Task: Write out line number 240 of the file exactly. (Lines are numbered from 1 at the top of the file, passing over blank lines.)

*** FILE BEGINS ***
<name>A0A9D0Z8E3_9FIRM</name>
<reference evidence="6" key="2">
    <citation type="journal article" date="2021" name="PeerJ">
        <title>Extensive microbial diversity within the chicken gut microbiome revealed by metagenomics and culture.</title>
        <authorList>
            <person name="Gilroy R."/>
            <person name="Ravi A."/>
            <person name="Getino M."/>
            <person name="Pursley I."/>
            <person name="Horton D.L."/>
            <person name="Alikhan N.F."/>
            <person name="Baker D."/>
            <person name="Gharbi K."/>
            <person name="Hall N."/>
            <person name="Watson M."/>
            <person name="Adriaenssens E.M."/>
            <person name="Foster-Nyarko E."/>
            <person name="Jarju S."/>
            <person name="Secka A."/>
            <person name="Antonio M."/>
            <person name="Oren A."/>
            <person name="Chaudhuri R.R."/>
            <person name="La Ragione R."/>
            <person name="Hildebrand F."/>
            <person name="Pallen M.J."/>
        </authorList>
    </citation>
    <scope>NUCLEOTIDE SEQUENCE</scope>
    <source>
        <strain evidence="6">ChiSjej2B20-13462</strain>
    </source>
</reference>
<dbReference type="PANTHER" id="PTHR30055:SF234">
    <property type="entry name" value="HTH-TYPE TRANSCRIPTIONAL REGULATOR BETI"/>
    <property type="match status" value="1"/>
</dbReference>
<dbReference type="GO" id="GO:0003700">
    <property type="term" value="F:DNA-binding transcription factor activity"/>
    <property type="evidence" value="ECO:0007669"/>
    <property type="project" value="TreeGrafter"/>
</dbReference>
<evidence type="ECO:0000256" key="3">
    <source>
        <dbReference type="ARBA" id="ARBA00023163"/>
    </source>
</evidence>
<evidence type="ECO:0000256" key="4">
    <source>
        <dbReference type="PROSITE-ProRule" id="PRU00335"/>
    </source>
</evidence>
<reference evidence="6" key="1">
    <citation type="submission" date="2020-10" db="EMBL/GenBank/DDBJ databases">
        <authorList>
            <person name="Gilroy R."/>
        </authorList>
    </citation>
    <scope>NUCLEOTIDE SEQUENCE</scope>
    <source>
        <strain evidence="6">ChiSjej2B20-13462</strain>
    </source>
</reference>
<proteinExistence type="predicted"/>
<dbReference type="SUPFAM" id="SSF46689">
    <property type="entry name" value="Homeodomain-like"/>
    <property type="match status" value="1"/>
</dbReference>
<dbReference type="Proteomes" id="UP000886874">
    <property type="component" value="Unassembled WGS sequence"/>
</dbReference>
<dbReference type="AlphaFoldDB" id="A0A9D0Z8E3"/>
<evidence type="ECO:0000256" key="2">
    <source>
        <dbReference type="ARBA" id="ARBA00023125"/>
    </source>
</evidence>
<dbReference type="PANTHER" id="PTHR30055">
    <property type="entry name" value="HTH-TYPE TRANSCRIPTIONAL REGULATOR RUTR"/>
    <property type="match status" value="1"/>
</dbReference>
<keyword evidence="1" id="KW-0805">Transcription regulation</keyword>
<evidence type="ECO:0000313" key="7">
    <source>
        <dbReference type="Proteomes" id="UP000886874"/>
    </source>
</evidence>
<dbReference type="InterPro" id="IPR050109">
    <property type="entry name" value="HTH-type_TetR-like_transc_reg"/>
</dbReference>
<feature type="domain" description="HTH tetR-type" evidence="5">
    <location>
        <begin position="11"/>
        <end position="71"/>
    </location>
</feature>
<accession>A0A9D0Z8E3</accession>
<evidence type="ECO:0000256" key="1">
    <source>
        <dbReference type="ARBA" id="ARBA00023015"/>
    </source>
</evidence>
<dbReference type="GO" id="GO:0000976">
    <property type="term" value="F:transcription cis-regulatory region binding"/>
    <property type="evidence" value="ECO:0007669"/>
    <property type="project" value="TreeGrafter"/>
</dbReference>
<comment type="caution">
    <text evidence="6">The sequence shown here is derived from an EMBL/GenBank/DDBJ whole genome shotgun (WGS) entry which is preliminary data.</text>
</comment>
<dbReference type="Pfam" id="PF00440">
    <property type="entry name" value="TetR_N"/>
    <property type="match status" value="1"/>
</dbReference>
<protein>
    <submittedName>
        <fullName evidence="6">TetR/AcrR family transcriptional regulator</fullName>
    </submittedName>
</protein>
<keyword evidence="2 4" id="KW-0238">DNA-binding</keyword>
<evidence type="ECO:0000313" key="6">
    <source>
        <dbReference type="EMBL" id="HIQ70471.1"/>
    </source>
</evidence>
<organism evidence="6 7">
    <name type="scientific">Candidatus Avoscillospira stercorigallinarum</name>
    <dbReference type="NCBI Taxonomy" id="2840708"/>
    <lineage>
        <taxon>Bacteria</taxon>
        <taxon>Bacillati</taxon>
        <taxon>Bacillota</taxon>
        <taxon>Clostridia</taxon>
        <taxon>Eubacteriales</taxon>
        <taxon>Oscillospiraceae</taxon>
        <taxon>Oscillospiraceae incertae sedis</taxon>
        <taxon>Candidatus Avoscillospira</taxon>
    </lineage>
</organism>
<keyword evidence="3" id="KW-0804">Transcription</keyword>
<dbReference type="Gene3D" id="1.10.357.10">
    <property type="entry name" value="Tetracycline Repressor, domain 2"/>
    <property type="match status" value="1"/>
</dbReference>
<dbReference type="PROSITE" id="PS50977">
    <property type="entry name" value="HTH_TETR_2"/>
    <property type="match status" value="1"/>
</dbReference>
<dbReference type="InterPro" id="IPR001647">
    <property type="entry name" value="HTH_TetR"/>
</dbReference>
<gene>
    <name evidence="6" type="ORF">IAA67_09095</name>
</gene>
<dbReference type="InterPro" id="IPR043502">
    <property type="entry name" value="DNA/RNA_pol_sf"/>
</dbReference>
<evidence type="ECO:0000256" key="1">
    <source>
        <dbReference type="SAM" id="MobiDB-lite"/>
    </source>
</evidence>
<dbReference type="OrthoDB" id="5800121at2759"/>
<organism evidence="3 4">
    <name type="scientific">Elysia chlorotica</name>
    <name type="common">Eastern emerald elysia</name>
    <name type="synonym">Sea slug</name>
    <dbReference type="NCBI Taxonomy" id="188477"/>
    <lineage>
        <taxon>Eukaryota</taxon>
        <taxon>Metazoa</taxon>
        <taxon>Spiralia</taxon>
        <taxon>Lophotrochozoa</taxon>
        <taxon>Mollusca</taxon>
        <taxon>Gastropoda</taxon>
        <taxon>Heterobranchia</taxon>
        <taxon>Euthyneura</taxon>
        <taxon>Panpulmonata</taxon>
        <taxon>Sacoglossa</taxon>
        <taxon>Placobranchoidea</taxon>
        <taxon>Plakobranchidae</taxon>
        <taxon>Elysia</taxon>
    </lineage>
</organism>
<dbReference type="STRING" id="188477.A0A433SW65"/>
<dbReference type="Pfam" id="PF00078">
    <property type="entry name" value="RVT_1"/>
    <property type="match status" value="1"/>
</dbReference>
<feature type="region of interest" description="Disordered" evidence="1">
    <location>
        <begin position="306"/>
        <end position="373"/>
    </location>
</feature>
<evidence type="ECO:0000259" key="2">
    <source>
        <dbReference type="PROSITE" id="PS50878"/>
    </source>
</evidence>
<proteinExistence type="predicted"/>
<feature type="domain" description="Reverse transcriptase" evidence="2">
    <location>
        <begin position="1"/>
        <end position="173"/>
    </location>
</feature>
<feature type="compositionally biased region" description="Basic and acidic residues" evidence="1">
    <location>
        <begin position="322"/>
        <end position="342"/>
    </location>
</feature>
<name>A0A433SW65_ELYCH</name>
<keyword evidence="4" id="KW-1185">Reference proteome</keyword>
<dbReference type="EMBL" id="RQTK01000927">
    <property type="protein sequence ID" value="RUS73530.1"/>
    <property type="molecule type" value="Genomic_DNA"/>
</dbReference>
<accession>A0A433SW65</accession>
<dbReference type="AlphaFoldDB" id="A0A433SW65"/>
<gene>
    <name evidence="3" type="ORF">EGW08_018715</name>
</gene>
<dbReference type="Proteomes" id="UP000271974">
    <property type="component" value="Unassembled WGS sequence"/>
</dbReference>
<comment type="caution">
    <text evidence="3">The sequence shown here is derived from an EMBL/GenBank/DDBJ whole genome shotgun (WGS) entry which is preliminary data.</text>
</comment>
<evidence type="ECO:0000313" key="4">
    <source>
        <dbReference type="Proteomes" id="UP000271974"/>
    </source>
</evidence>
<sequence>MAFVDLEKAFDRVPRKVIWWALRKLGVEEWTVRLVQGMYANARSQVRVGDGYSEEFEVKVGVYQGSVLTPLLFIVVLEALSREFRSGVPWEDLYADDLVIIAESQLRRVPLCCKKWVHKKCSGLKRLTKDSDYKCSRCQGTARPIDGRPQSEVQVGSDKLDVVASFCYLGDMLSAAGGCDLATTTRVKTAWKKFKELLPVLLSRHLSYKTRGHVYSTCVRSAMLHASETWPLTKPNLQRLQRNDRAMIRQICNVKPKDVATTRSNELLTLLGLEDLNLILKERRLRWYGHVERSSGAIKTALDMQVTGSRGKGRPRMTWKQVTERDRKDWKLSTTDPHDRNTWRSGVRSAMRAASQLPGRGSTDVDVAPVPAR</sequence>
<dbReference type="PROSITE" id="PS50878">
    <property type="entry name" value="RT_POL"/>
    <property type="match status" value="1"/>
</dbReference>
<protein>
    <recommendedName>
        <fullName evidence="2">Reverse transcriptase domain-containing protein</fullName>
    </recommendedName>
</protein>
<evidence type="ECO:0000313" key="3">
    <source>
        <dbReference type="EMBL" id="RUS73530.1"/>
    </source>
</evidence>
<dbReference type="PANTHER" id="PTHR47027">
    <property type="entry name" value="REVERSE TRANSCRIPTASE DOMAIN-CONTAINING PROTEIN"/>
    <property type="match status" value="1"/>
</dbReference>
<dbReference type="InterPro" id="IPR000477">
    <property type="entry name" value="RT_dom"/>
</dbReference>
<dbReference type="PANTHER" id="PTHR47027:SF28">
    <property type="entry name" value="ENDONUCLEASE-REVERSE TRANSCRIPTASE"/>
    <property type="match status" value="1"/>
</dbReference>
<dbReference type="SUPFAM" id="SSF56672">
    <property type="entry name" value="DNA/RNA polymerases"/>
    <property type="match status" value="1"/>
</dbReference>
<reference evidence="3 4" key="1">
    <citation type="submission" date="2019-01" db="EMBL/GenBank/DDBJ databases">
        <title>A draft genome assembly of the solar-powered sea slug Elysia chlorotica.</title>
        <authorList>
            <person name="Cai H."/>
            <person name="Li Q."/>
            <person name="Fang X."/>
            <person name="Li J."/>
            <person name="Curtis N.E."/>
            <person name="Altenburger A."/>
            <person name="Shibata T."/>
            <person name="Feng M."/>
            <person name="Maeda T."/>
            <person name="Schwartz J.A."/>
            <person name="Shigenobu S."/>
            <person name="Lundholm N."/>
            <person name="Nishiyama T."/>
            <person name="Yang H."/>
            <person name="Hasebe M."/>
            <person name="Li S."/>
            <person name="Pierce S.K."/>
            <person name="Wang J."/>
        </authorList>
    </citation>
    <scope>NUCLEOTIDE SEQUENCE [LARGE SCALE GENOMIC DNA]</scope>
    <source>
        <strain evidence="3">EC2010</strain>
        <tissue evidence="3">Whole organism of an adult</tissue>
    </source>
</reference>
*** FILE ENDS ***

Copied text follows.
<protein>